Additional information on all these topics can be found on the Illinois Department of Corrections website: http://www.idoc.state.il.us/subsections/dept_overview/dept_overview.shtml , Bureau of Justice Statistics http://bjs.ojp.usdoj.gov/, and the Bureau of Prisons at www.bop.gov.  Also “The Federal Prison Guidebook” by Alan Ellis & J. Michael Henderson is a wonderful resource.

Posted in Criminal Issues | 1 Comment

Continuing developments in the Fair Sentencing Act

Earlier today the United States Sentencing Commission issued a press release stating that it unanimously voted to make the amendments to the Fair Sentencing Act of 2010 retroactive within the sentencing guidelines.  Unless Congress acts to block the Commission’s vote, the Fair Sentencing Act can retroactively be applied as of November 1, 2011 to many defendants convicted of crack based offenses.

This action on the part of the Commission is important for any number of reasons, but two in particular.  First, it appeared as though the appellate courts were going to attribute little, if any, retroactivity to the Act.  Cases like Bell and Fisher showed that the courts were ruling based upon the strict letter of the Act and not considering either its spirit or intent.  Evidentially the courts request for additional guidance in the Dorsey case has now been granted.  By intervening, the Commission has given direction to the court and further clarified the guidelines.

Second, the federal bureau of prisons estimates that approximately 12,000 prisoners will be able to petition for a reduction in sentence, leading to an estimated average reduction of 3 years per sentence.

More information can be found at http://www.ussc.gov/ and the Commission’s press release can be found at http://www.ussc.gov/Legislative_and_Public_Affairs/Newsroom/Press_Releases/20110630_Press_Release.pdf

Posted in Criminal Issues | Leave a comment

The silent defense

            During the course of representation, sometimes I have clients who demand that I file a motion such as a motion to dismiss, a motion to suppress, a motion for discovery, etc. and they are extremely upset with me when I refuse to do so.  A “motion” can take almost any form and, at its core is a court document asking the court to do something.  A motion might ask the court to order the prosecution to do something (like turn over discovery) or refrain from doing something (like presenting certain evidence at trial).  A motion might also ask for additional resources (like the appointment of an expert witness) or the early termination of the proceedings (like a motion to suppress).  Looking at things from a client’s point of view, I can understand why they want to see their attorney advocating for them.  A major source of frustration is that the defense is silent in many cases until trial.  Clients want to be heard, they want to see something happen, they want a defense.  What clients don’t understand is that filing motions is inappropriate some times and counterproductive in other times.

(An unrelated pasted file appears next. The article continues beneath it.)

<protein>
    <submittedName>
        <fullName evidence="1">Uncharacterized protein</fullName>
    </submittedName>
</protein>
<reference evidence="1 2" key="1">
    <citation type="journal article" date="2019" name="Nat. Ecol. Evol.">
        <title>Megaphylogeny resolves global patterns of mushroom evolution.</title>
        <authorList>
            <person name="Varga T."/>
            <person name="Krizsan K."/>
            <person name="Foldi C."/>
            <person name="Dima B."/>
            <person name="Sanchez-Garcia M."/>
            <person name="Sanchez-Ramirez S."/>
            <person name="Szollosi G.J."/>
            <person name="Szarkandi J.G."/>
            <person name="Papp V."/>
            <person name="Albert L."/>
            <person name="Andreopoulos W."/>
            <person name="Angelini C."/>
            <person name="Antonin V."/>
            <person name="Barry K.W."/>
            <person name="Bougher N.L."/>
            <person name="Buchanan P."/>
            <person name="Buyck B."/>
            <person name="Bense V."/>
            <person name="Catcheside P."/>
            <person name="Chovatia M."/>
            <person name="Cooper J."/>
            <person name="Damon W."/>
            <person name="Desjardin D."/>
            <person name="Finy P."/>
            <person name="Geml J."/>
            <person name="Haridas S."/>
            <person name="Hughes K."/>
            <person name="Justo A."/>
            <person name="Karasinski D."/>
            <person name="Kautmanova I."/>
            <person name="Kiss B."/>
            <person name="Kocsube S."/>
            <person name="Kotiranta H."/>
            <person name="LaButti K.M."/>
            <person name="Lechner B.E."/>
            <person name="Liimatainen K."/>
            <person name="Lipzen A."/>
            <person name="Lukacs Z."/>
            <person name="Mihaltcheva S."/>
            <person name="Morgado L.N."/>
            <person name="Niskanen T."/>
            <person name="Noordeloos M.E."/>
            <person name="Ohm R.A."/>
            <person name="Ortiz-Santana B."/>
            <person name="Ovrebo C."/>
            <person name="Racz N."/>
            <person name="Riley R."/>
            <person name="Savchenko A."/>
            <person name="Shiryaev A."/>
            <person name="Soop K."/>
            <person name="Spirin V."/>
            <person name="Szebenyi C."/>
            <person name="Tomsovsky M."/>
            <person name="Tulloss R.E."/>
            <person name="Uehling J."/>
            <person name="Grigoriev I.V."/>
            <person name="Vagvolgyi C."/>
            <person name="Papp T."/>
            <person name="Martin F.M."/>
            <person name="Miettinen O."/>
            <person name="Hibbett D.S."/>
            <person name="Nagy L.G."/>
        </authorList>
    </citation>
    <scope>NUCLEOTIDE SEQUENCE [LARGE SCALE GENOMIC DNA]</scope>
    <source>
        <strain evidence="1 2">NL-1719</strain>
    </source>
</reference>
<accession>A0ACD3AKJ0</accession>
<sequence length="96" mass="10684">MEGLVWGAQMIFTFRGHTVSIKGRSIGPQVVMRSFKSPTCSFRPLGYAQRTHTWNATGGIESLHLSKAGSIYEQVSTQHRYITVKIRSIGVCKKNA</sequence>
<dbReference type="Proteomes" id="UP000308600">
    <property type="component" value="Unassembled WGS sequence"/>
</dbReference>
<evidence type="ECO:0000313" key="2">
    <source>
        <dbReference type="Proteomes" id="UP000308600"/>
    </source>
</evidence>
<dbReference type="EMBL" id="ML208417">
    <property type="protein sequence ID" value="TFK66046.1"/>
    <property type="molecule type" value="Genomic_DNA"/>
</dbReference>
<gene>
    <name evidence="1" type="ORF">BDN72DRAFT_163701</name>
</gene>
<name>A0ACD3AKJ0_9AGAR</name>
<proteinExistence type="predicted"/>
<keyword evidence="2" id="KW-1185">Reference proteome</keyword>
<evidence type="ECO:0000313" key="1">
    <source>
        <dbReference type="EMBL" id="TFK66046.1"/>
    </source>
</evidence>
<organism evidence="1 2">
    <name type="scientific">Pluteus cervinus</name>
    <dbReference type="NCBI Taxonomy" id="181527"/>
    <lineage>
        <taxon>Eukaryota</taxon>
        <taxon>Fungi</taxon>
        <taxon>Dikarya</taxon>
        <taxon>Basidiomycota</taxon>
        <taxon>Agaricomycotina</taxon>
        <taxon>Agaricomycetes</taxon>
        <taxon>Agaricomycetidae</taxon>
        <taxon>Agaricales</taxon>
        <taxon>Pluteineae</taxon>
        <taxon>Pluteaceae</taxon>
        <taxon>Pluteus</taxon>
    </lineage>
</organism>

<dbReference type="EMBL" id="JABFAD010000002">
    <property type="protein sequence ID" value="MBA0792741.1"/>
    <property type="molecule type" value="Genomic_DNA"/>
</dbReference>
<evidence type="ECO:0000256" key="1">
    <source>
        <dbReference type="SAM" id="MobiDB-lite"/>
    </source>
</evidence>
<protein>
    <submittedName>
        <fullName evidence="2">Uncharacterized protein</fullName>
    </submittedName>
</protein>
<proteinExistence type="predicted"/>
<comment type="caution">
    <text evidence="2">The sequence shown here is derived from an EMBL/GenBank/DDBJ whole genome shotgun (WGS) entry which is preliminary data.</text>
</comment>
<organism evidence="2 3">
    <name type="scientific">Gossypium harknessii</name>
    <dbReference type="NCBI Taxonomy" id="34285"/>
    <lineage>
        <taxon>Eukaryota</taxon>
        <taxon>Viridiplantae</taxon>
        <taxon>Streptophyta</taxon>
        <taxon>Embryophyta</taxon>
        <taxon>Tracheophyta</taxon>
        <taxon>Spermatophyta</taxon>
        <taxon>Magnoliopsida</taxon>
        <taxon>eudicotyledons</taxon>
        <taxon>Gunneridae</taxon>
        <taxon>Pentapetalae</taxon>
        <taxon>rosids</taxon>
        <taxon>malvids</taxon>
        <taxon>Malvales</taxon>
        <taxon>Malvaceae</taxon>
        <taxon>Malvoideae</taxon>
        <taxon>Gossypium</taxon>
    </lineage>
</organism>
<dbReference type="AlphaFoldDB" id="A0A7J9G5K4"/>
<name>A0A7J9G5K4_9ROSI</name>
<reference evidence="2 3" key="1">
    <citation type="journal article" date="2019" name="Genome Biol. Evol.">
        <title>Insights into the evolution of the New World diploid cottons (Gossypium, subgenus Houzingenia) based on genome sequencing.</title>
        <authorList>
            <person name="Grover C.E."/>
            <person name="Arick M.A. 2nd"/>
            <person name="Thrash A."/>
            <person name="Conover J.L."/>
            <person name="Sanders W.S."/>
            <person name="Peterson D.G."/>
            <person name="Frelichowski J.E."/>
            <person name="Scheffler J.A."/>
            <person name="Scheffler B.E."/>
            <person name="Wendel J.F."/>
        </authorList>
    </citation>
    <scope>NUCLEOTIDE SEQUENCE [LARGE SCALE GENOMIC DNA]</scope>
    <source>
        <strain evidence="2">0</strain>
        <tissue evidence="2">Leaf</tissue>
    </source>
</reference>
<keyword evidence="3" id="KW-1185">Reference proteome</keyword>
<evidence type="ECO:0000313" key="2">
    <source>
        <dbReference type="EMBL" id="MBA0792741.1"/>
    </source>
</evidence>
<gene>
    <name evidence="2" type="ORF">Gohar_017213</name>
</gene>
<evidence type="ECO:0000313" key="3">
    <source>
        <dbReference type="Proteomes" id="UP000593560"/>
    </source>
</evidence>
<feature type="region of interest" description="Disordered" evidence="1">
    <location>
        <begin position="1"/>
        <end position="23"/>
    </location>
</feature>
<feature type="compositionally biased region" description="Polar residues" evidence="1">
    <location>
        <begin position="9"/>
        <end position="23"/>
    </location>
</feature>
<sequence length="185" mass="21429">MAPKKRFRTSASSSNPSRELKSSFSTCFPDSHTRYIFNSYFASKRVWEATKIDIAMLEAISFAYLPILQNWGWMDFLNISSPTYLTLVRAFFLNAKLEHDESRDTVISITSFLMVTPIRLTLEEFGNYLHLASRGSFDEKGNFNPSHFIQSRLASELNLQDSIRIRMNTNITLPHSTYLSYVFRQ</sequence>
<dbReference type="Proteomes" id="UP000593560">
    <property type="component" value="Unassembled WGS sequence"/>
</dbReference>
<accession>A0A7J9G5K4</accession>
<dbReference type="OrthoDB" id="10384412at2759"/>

The first thing to realize is that sometimes there is no legal basis to file a particular motion.  Attorneys can’t file a motion just because they want to file, there has to be a legal basis.  Each type of motion has specific requirements and attorneys can be sanctioned for filing frivolous pleadings.  The second thing to remember is that there are times when the defense can file a motion but there is a strategic advantage to not file.  By way of example, I have chosen not to file motions in the past because I did not want to educate the prosecution of a weak point in their case or a strong point in mine.  I learned this lesson painfully well in a trial a few years ago.  In that situation I successfully persuaded the court to preclude the Government from introducing certain evidence against my client.  However, because of the advance notice of the problem, the Government was able to collect evidence and witnesses to overcome the court’s preliminary ruling.  A third reason to not file motions is that it is sometimes counter-productive.  If a client intends to plead guilty, it is generally wise to avoid making work for the prosecution.  Whether right or wrong, prosecutors are unlikely to cut a break to a defendant who denies guilt and litigates the matter fully.  More importantly, a judge may also refuse to cut a break to a defendant who has denied guilt and litigated the charges fully, only to plead guilty later.

As a litigator, I have often agonized over the risk/reward of filing a particular motion in a given case.  The ultimate goal is to win at trial, not a pretrial hearing.  Clients feel that the best defense is a good offense but often a quiet defense affords the best chance of winning.

Posted in Criminal Issues | Leave a comment

What is the difference between public defenders and private attorneys?